For the foregoing reasons, we will reverse that portion of the trial court's decree holding that "direct lineal descendants" as used in the Jones Family Trusts included adopted children.
Reversed and final judgment.
Justice AGEE, with whom Justice KEENAN joins, concurring in part and dissenting in part.
I agree with Part II of the majority opinion and that the trial court's decree should be reversed. However, I write separately because I conclude the trial court did not have jurisdiction to address whether adopted children are members of the class of beneficiaries and would reverse on those grounds. Therefore, I respectfully dissent from Part I of the majority opinion.
[A] general prayer will support relief only for those matters placed in controversy by the pleadings and, thus, any relief granted must be supported by allegations of material facts in the pleadings that will sustain such relief. This rule reflects the principle that although the power of an equity court is broad, that power does not permit a court to adjudicate claims that the parties have not asserted.
Jenkins v. Bay House Assocs., L.P., 266 Va. 39, 44-45, 581 S.E.2d 510, 513 (2003) (citations omitted).
The Trustees' bill of complaint exclusively pleads that a "question" had "arisen as to whether children who were born out of wedlock to the direct lineal descendants ... also constitute direct lineal descendants within the classification of the beneficiaries of each of the respective Trusts." The Trustees then specifically and solely "petition this Court for advice and direction as to whether the children born out of wedlock shall be encompassed in that class of beneficiaries known as the 'direct lineal descendants' of each of the respective Trusts." No issue regarding adoption is pled, mentioned or implied in the bill of complaint and the order of publication contained no mention of adoption as a possible matter for adjudication by the trial court.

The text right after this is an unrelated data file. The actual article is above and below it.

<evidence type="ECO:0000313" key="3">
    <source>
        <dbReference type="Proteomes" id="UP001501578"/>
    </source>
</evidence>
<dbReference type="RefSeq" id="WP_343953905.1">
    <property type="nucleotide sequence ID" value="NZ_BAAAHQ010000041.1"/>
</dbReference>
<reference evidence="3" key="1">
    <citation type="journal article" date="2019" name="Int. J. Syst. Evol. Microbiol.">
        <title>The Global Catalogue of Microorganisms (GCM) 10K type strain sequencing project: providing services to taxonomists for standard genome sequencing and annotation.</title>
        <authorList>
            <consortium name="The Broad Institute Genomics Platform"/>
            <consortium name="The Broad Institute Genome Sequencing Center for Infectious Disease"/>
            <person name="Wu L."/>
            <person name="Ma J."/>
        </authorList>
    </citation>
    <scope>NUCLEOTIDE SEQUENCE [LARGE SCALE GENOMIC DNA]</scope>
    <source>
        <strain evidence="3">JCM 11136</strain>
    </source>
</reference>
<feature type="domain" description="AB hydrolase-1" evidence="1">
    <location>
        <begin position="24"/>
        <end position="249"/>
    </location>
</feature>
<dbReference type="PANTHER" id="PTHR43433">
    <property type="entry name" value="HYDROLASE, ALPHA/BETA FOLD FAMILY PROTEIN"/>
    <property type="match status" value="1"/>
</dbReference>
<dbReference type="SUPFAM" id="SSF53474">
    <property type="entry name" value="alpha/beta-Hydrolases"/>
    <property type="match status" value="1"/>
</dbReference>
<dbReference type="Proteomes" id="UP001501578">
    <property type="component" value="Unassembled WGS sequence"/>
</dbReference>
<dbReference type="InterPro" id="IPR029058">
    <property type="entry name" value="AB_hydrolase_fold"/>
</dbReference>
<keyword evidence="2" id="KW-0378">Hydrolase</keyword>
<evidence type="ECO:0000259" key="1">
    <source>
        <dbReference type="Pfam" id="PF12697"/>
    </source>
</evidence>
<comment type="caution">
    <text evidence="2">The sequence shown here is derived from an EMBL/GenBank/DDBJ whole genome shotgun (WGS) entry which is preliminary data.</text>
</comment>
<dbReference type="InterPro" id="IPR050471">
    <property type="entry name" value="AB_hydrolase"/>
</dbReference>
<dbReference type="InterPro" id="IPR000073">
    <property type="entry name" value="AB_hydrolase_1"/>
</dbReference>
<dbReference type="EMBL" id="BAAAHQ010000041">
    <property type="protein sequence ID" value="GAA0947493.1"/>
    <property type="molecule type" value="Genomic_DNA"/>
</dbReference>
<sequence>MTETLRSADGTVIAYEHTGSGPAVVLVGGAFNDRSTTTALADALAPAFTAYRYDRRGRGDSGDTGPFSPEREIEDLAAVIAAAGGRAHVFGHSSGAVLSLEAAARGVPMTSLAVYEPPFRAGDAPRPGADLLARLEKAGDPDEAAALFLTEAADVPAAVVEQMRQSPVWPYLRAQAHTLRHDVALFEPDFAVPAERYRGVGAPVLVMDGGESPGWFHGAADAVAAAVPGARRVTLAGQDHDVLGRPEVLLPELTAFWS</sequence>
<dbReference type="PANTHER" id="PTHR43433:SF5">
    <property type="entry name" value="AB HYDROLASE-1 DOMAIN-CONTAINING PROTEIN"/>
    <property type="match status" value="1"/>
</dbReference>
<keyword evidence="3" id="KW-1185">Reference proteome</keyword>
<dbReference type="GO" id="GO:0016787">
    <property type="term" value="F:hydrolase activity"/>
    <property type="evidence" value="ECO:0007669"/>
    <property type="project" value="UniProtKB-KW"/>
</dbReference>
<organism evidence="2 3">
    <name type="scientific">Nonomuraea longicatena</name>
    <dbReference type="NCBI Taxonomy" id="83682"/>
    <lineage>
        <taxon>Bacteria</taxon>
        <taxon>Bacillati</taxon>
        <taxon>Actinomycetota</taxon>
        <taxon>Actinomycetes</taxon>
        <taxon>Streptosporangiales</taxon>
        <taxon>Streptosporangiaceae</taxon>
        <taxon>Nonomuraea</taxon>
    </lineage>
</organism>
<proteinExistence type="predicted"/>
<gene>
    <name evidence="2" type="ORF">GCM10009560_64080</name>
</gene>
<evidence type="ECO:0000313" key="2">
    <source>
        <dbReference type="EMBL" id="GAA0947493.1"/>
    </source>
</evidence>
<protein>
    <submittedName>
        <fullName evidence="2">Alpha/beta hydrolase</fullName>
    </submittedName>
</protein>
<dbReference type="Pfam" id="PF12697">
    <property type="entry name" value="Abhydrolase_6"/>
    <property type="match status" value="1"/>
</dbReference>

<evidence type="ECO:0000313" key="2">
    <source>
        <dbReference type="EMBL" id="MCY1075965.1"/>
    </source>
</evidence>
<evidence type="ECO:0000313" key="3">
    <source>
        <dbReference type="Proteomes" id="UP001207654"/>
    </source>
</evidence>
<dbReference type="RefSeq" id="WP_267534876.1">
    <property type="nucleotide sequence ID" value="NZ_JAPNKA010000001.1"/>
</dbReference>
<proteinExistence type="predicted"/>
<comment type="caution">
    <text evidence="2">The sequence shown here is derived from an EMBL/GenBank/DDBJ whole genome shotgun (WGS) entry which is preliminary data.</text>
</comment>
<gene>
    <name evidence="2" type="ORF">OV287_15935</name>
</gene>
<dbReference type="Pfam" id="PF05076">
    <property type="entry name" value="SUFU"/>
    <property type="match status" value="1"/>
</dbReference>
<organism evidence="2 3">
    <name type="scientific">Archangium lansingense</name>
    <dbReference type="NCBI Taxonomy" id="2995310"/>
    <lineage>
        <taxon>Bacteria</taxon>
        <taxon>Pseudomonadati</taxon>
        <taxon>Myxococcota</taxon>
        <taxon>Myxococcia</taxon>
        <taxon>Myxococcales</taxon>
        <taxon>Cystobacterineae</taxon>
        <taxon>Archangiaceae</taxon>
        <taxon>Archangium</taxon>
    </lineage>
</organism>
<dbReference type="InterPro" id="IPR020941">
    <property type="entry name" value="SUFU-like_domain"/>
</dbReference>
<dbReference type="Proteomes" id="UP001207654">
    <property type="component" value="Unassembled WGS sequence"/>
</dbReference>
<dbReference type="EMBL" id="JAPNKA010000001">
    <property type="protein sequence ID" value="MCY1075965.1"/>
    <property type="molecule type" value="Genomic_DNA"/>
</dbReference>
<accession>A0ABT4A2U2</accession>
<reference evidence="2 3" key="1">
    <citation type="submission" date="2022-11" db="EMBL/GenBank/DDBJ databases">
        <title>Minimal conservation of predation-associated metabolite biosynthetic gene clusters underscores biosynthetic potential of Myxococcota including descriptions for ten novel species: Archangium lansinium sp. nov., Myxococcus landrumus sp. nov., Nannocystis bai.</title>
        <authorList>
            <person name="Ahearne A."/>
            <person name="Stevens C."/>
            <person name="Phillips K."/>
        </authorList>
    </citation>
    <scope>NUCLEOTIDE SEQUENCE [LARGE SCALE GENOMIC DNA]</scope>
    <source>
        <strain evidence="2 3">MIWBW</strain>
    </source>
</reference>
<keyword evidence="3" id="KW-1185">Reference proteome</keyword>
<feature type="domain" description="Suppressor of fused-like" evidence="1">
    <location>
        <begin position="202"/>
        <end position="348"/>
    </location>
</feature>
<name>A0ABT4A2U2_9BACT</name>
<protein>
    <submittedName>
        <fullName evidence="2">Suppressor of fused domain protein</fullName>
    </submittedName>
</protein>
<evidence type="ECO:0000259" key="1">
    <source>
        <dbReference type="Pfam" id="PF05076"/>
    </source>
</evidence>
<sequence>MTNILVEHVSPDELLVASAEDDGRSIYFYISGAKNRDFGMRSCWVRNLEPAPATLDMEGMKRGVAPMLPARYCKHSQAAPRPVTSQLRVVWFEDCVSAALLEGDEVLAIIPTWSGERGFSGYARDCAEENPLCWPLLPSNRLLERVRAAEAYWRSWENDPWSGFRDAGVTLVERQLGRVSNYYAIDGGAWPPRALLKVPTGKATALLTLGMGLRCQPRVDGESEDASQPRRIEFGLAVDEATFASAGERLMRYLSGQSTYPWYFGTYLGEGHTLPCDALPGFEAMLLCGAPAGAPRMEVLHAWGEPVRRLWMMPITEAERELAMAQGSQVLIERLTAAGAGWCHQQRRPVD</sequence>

Neither McGehee, or any party below, objected to the trial court's adjudication concerning the rights of children born to direct lineal descendants through "assisted conception." I therefore do not address an issue not raised by the parties.
It is clear from the bill of complaint that no assertion was made regarding the status of adopted children. Accordingly, the generic and general terms of the prayer for relief within the bill of complaint cannot and do not open the door for matters not otherwise pled, such as the status of adopted children. Id.
If a defendant-beneficiary wished to pursue an adjudication of the status of adopted children under the Trusts, chancery procedure required it be raised by cross-bill under Rule 2:13 or 2:14, or in a separate action. The fact that Davis raised the issue of adoption in her answer does not confer jurisdiction upon the trial court to adjudicate that issue unless the trial court enters an order treating the answer as a cross-bill and requiring compliance with Rules 2:13 and 2:14. Shevel's, Inc. v. Southeastern Assocs., Inc., 228 Va. 175, 184, 320 S.E.2d 339, 344 (1984). No such order was entered in this case.
For these reasons, I would hold the trial court did not acquire jurisdiction to consider whether children adopted by direct lineal descendants are included as beneficiaries under the Trusts and I would reverse the trial court's judgment on that basis.